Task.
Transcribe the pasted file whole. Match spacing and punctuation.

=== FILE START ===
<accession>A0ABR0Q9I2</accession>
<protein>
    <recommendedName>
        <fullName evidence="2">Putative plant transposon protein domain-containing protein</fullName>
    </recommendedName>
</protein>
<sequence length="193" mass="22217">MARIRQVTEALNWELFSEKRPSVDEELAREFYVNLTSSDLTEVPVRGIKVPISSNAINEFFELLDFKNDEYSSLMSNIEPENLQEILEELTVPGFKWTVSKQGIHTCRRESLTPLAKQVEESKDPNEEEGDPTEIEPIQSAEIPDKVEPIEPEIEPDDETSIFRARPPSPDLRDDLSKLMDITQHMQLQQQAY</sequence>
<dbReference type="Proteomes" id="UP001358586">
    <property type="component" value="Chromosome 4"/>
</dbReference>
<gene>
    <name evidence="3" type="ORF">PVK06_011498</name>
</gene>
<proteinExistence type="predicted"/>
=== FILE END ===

<accession>A0ABR0Q9I2</accession>
<protein>
    <recommendedName>
        <fullName evidence="2">Putative plant transposon protein domain-containing protein</fullName>
    </recommendedName>
</protein>
<sequence length="193" mass="22217">MARIRQVTEALNWELFSEKRPSVDEELAREFYVNLTSSDLTEVPVRGIKVPISSNAINEFFELLDFKNDEYSSLMSNIEPENLQEILEELTVPGFKWTVSKQGIHTCRRESLTPLAKQVEESKDPNEEEGDPTEIEPIQSAEIPDKVEPIEPEIEPDDETSIFRARPPSPDLRDDLSKLMDITQHMQLQQQAY</sequence>
<dbReference type="Proteomes" id="UP001358586">
    <property type="component" value="Chromosome 4"/>
</dbReference>
<gene>
    <name evidence="3" type="ORF">PVK06_011498</name>
</gene>
<proteinExistence type="predicted"/>